Dried Shrimp Balls

Ingredients
  • 1/2 cup (1 1/2 ounces) dried shrimp
  • 1 tablespoon sesame tahini
  • 2 tablespoons orange juice
  • Pinch of kosher salt
  • Tabasco, Sriracha, or other liquid chile sauce to taste
  • 2 tablespoons flour
  • 1/2 teaspoon baking powder
  • 1/4 teaspoon kosher salt
  • 1 or 2 serrano chiles, seeded and minced
  • 1 egg
  • Oil, for pan-frying
Directions
1. In a small bowl, soak the shrimp in hot water to cover for 15 minutes. Meanwhile, in another bowl, blend the tahini, orange juice, salt, and chile sauce to taste; thin with a few drops of water to a dipping consistency.
2. Combine the flour, baking powder, and salt in a medium bowl. Drain the shrimp and pound it to fine shreds in a mortar. This is easier to do in several batches; scoop out each batch into the bowl with the dry ingredients before grinding the next. Add the minced chiles and egg and stir just until well combined.
3. Fill a wok or small skillet with oil to a depth of about 1 inch. Heat until a pinch of the batter sizzles instantly on contact, then reduce the heat to low. Scoop up a teaspoon of the batter, smooth it into an oval with another teaspoon, and slide it into the hot oil. Continue forming and frying the balls without crowding, regulating the heat so they cook to golden brown in about a minute per side. Retrieve with a wire skimmer and drain on paper towels. Serve warm, with the tahini sauce for dipping.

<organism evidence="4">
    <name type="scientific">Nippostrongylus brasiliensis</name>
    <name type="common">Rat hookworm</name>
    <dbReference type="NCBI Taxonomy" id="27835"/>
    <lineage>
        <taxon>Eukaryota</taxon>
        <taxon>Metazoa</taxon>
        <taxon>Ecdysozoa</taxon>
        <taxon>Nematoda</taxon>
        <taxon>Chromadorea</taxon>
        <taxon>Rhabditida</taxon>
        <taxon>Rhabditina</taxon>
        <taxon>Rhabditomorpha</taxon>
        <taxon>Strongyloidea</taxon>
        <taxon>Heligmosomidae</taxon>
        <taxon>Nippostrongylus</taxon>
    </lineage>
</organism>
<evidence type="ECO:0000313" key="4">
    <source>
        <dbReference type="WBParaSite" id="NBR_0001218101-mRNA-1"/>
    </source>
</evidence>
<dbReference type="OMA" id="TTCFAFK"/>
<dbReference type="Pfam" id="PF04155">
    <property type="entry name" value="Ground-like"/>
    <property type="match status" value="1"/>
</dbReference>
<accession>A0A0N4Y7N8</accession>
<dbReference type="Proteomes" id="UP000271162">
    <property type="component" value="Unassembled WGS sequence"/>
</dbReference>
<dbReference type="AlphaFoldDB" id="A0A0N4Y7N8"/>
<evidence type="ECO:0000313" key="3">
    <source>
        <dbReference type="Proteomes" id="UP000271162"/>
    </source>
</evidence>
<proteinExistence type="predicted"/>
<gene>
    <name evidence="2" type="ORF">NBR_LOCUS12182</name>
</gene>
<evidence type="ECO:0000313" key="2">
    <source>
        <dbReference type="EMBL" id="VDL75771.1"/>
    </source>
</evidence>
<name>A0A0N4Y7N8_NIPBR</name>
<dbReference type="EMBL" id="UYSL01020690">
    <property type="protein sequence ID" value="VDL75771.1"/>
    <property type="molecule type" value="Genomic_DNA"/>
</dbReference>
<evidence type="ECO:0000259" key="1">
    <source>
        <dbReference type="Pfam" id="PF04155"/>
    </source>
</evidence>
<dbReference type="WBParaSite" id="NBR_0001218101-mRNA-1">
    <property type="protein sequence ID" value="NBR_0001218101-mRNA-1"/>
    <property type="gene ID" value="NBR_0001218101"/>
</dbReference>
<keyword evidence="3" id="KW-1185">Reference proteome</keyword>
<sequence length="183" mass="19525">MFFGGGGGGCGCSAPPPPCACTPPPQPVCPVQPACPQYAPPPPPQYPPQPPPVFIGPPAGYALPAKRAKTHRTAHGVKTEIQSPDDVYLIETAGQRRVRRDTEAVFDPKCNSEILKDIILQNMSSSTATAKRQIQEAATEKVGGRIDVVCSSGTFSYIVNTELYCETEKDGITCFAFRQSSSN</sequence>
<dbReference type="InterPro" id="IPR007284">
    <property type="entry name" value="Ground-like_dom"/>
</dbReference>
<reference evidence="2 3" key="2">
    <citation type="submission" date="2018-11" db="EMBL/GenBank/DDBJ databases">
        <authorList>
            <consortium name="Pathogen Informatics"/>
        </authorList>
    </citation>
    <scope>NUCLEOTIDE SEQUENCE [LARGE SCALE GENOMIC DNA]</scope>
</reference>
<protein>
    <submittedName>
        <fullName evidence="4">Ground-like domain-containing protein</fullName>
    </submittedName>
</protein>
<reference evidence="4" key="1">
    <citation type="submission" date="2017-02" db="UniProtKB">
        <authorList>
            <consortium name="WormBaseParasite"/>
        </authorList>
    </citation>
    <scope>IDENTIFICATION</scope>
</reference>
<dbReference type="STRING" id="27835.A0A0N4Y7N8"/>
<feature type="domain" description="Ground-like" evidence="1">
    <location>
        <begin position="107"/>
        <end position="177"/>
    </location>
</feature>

Yield

Makes 18 servings

Good to know

Dried shrimp is one of those love-it-or-hate-it foods, but I am firmly in the former camp. As with sun-dried tomatoes and raisins, drying shrimp transforms them into a totally different ingredient from the fresh form. Here, they give their concentrated flavor to little fritter-like snacks that are mostly shrimp.

Which beer should I drink with this?

Pale lager or hefeweizen if serving several beers; otherwise follow the rest of the menu.

Notes

1. The only published recipe I have seen for a similar dish is in Diana Kennedy's first book, Cuisines of Mexico, and that has whole dried shrimp in a lot more batter. This is my attempt to re-create a version using ground shrimp that I was served some years ago in a private home in San Diego. The sauce is not especially Mexican, but I like the way it wraps around the flavor and texture of the shrimp balls without adding too much fat.

2. Good dried shrimp are easier to find in Asian markets than Mexican. Although they are dried, they don't keep indefinitely. Look for the ones that are relatively plump and orange rather than shriveled and tan, and store any left overs tightly sealed in a jar in the refrigerator.

The Microbrew Lover’s Cookbook 

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From The Microbrew Lover’s Cookbook, Copyright © 2002 by Jay Harlow. Used by arrangement with Jay Harlow.

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